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"Excavating the Anthropocene"

A series of research seminars organized during the academic year 2019-2020 on the theme of "Excavating the Anthropocene". This programme is supported through the IAS Award with an aim of establishing Environmental Humanities as a new field of cross-disciplinary research at Warwick.

This research series engages participants from several fields of humanities to bring critical humanist perspectives to environmental research. The humanities, as a body of disciplines concerned with human culture, bring indispensable critical frameworks to an unfolding crisis born out of class, cultural and species interaction and conflict. In particular, the humanities can offer crucial excavation of assumptions at work inside the Anthropocene, as it develops as a geohistorical and world-ecological rubric, and potentially as a program, for global environmental consciousness.

Denial of ecological urgency can be attributed to resistance from vested interests as well as to challenges inherent to ecological communication, including difficulty conceiving the scale of "Anthropocene". To address these challenges, over the course of each term a series of seminars will treat a different aspect of "Excavating the Anthropocene": "Visualising the Anthropocene" (Term 1), "Sounding the Anthropocene" (Term 2), "Conceptualising the Anthropocene" (Term 3).

Seminar Organisers:

  • O dot Smith11 at warwick dot ac dot uk (IAS/History of Art)
  • J dot E dot Skinner at warwick dot ac dot uk (English and Comparative Literary Studies)
  • Maria dot Puig-de-la-Bellacasa at warwick dot ac dot uk (Centre for Interdisciplinary Methodologies)


Term 1: Visualising the Anthropocene
  • Andrew Patrizio (History of Art, Edinburgh College of Art) - "The Ecological Eye: Setting Agendas across Art History, Theory and Politics"

Tues, 8 Oct. 2019, 5:30pm - 7pm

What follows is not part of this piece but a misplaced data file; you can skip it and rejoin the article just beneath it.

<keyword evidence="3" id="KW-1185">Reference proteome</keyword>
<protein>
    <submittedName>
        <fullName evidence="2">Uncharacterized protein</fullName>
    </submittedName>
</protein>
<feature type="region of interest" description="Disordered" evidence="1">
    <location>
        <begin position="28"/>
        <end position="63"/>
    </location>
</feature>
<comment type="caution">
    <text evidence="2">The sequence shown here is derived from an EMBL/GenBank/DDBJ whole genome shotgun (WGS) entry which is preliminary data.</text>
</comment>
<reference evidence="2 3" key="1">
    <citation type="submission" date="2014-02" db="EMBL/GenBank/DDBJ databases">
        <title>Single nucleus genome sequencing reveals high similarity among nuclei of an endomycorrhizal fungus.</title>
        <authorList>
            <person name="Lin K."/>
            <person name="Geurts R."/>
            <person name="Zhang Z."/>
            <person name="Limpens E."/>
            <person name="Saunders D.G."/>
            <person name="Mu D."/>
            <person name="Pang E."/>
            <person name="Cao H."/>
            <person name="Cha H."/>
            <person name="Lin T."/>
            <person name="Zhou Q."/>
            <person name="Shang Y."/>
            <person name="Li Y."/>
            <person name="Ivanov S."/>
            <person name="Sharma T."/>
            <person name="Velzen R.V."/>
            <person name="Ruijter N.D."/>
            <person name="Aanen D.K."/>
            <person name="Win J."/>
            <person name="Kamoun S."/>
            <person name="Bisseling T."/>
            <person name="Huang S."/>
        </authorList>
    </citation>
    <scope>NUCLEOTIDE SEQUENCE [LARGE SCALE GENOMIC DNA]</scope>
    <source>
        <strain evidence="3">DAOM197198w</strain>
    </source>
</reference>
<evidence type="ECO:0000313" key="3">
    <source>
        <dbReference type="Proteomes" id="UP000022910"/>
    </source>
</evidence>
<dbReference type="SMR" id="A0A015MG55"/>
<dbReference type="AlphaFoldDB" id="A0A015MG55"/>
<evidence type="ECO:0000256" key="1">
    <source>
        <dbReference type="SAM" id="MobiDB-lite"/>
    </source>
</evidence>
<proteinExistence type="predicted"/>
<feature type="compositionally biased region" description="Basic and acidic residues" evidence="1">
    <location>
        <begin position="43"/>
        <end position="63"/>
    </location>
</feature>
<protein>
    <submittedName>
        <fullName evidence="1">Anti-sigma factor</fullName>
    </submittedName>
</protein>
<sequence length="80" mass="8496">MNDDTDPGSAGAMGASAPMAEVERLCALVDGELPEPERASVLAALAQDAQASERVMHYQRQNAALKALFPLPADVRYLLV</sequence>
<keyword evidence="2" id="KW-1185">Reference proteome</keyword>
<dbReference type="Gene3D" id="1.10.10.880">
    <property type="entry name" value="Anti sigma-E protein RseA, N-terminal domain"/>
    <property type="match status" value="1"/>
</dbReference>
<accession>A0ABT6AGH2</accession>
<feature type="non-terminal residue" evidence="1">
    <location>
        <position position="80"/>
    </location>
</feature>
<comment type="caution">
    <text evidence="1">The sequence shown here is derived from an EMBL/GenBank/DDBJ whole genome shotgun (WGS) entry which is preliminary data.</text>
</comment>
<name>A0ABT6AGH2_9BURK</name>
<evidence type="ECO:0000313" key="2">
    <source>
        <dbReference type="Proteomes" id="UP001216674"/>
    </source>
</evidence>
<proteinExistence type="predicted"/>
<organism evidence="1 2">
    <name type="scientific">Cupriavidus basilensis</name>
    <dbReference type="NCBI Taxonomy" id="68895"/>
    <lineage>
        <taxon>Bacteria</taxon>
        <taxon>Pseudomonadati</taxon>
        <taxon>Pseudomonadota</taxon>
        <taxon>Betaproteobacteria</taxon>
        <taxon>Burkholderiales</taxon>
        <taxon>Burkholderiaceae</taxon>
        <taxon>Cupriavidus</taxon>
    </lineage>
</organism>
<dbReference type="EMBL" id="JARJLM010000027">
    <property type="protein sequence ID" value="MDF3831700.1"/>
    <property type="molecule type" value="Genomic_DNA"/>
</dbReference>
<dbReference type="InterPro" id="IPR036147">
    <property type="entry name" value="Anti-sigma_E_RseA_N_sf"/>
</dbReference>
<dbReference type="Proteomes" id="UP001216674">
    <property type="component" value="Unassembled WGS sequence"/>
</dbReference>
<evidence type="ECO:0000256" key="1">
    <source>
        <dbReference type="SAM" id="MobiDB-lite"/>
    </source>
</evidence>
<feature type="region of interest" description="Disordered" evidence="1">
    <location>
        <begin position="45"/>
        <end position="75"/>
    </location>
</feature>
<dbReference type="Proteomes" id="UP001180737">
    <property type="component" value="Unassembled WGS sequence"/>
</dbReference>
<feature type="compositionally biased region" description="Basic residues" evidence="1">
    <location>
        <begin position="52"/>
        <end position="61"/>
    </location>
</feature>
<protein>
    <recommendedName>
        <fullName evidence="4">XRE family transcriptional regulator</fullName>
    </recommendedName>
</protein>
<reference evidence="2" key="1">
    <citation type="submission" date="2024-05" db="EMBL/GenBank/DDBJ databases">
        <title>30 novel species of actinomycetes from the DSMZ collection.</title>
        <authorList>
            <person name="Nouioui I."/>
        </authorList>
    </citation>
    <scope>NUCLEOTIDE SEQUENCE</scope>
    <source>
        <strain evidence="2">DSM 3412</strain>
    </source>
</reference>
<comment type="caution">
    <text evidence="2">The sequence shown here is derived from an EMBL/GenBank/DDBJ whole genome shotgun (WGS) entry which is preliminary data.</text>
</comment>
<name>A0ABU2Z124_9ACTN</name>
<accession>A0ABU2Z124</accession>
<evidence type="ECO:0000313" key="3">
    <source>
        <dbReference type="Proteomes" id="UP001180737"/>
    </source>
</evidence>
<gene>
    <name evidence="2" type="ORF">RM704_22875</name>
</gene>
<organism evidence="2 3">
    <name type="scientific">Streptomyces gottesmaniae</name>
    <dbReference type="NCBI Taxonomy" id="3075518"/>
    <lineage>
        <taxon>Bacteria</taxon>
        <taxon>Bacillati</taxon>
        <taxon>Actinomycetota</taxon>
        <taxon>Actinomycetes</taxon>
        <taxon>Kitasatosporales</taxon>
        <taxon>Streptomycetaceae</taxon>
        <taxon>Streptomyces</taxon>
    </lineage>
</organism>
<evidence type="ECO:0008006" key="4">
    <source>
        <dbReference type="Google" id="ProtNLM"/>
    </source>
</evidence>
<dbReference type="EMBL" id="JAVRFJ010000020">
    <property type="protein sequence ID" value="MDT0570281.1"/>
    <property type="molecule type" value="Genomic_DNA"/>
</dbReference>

Location: Social Sciences - S0.11 (Please see Warwick Interactive map here for this room)

Respondents: Olga Smith (IAS/Art History), Jonathan Skinner (ECLS), Diarmuid Costello (Philosophy)

Followed by a drinks reception, 7.30 PM.

Event co-organised with CRPLA

  • Ignacio Acosta (Artist)

Wed, 30 Oct. 2019, 5pm - 7pm

Location: Social Sciences – S2.81 (Please see Warwick Interactive map here for this room)

Presentation of Ignacio Acosta’s work is followed by a reading group:

TJ Demos, "Between Rebel Creativity and Reification: For and Against Visual Activism", in Journal of Visual Culture (2016): (please contact us if you are unable to access this article).

  • Tiago de Luca (Film and Television Studies, University of Warwick) - "Beyond "Blue Planet": The Multi-Perspectival Vision of Nikolaus Geyrhalter's Earth (2019)"

Wed, 27 November, 5pm - 7pm

Location: Social Sciences – S2.81 (Please see Warwick Interactive map here for this room)

  • Roundtable: "Representing Landscape in the Anthropocene"

Thursday, 5 December, 12.00-2pm

Location: Oculus – OC0.04 (Please see Warwick Interactive map here for this room)


Lucia Pietroiusti (Serpentine Galleries). Curator of General Ecology at the Serpentine Galleries and curator of Sun & Sea (Marina) the Lithuanian Pavilion at the 58th Venice Biennale, 2019.

Chrystel Lebas (artist). Photographic work that investigates landscapes and mankind’s relationship with nature.

Olga Smith (University of Warwick). Editor of a special issue of the journal Photographies ‘Photography and Landscape’ (2019).

For conferences with open calls for papers, take a look at the Research and Impact Opportunities page.

Other Events

'Er Indoors': Domesticity and Nature in Home and Garden – 23 November 2019

Domesticity and Nature in Home and Garden seeks to provide a fresh, interdisciplinary perspective on the interaction of humans with the environment by focusing on the relationship between the house and the garden across time and place, on the ways in which family life occurs in the domestic space and how it moves between the indoors and the outdoors. This conference will promote a rethink of our place in the nature that is on our doorstep.

'Locust War' Exhibition - Until 16 September, National Museum of Wales (Cardiff)

Outbreaks of the desert locust have plagued agricultural societies since the beginning of recorded history. Robert Fletcher (PI, History), Greg McInerny (CIM), along with forensic entomologist Katherine Brown (University of Portsmouth) and artist Amanda Thompson (Glasgow School of Art) have researched the British Empire's Anti-Locust Research Centre (ALRC) - one of the most prominent efforts ever made to counter the locust threat. The multidisciplinary project examines how the ALRC can be used to explore the boundaries between science, politics and culture, as well as how historical attempts to control locusts can inform responses to the present day threat to agriculture in countries such as Mauritania and Bangladesh. A new display at the National Museum of Wales, ‘Locust War’, uses archives and specimens to rediscover the remarkable work of the ALRC and the challenges it faced to understand and control the desert locust.

Contact us to have your event included on this page.

Previous Events

Environmental Humanities Research Salon – 20 May 2019

This event brought together interdisciplinary academics working in the Environmental Humanities to discuss developing this research, and led to the creation of this network.